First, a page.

NEW YORK — A funny thing happened when I picked up my remote and hit play on Netflix. A familiar face appeared, though one I hadn’t seen doing stand-up in a long time.
“C’mon, let’s watch Adam Sandler,” I said to my wife, at which point she grabbed her iPad and started poking on Pinterest. (Note: as a male feminist I believe in total parity between the sexes, though I can’t for the life of me figure out how she can spend hours on Pinterest. I guess there are some things that are biological after all.)
Anyway, in a night filled with punchlines — and Sandler’s new special “100% Fresh” is very old school and punchline-heavy — there was this: An hour later my wife and I were holding hands and passing a box of Kleenex between us. “100% Fresh” takes a surprising and emotional turn, cementing the fact that Adam Sandler, whether you find him to be one of the comic greats or an immature idiot, is a mensch of the highest order.
“100% Fresh,” directed by Steve Brill, who brought us the recent Sandler-as-Hollywood-manager film “Sandy Wexler” and the criminally underrated Elizabeth Banks comedy “Walk of Shame,” isn’t a typical cable/streaming standup show. It’s more of a concert film from the 1980s.
Brill cuts between 20 different performances, creating something of a collage. He mixes up the best moments, sometimes shifting within the same bit (a technique Frank Zappa created on his live albums that he called “xenochrony.”) Some nights are in small clubs, others are at capacity crowd sports arenas. Also, some stashed-camera footage from the Times Square subway station, where it appears that no one recognized him. The editing is more like Bob Fosse’s “All That Jazz” than anything else the Netflix algorithm will suggest once it’s over.
Okay, so enough about how it’s put together. Is it any good? Listen, comedy is subjective, but one thing that’s remarkable is despite the salty language and subject matter that gets a tad risqué, it’s refreshingly nice. When Sandler does a whole routine about (oh, how does one put this delicately?) his wife’s unexpected air pockets during moments of intimacy, you can tell — you just know — that there is no shame, and certainly no revulsion. There is only honesty, humor and love.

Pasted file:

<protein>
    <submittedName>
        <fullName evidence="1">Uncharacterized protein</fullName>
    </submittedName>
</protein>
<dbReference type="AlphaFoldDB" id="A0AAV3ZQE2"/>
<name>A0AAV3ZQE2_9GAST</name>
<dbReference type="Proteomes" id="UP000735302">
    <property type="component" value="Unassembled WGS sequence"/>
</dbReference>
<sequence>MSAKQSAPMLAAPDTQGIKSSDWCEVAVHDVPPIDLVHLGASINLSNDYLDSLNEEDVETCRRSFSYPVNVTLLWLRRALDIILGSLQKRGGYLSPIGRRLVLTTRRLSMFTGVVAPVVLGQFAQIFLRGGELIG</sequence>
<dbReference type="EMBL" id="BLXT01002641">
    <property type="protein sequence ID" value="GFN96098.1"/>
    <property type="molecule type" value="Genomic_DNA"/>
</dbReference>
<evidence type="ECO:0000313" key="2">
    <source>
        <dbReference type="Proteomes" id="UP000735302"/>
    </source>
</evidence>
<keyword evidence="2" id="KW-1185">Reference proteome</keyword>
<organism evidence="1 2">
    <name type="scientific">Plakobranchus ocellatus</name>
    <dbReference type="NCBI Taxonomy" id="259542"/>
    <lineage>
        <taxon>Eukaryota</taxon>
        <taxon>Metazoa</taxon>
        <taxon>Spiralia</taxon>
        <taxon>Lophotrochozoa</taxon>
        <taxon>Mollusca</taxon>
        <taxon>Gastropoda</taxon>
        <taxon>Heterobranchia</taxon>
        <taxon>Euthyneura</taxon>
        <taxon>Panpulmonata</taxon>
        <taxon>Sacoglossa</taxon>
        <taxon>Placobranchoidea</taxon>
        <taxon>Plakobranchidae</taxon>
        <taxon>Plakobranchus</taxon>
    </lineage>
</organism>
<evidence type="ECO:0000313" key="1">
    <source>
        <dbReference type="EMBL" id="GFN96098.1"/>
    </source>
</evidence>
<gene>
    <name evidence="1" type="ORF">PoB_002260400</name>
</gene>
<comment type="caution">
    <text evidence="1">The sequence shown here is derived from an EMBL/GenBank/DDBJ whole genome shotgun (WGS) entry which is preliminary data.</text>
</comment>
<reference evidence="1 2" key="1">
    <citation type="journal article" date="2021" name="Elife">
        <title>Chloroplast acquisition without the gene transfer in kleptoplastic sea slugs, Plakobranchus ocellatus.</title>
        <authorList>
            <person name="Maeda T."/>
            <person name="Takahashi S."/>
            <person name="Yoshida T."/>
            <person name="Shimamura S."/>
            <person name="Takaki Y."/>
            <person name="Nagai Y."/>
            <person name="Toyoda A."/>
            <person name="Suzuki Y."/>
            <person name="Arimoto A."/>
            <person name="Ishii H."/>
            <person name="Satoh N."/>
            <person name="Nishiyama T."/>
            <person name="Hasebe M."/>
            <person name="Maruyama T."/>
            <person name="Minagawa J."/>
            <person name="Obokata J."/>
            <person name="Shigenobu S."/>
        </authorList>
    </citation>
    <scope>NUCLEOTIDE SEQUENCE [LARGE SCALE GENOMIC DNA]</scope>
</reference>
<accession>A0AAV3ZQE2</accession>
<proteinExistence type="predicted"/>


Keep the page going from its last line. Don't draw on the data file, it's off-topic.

I didn’t crack out the stopwatch, but it feels as if half of the show consists of musical numbers. With his chum Dan Bulla on keyboards and accompanying himself on guitar, Sandler runs through 28 alarmingly catchy short tunes. There’s a bit about urinating in the shower, there’s another about a smelly Uber driver and an entire medley about trying to rescue people in emergency situations even when you don’t know what you are doing. But there’s one that is destined to become an instant classic in the Jewish community.
“Bar Mitzvah Boy” is one of those songs that seems so perfect it’s almost as if you’ve known it your whole life. (I admit I had to Google to make sure that this wasn’t a reprise of an old Saturday Night Live bit.)
With story board drawings displayed behind him on enormous screens, Sandler sings about memorizing his Torah portion, about his grandmother’s pride and about gentile friends asking “what’s a knish?” It’s sweet and honest (“Dad’s mad at the cost/Too bad, Mom’s the boss”) and, importantly, a total earworm. By the time it ends the entire New Jersey Performing Arts Center is singing along to the chorus.
After another number where Sandler’s pal Rob Schneider floats in on wires as a gay Russian cosmonaut (not in a mocking way; in a way that is inclusive to gay space voyagers of all backgrounds), the show climaxes with a tribute to the late Chris Farley. Sandler does his Springsteen-style voice and actually plays some decent guitar, remembering the SNL alum that he calls the funniest man he ever met. One line in particular evoked what the 51-year-old version of Sandler is all about:
“Hey, buddy, life’s moved on, but you still bring us so much joy / Make my kids laugh with your YouTube clips or ‘Tommy Boy'”
There’s something so earthy and real about the image of Sandler with his kids, poking at YouTube, telling them about his old friend who died young. Then there’s the final number, a tribute to his wife, called “Grow Old With You” which is pretty self-explanatory.
Critics hate Adam Sandler. Sure, the voice can get annoying. Sure, there isn’t sophisticated wordplay. But I think the reason for the man’s success (and look at the numbers, he has been successful) is that he is the eternal class clown that wants to be our friend. In a landscape of dark and edgy comedians, this is 100% fresh.
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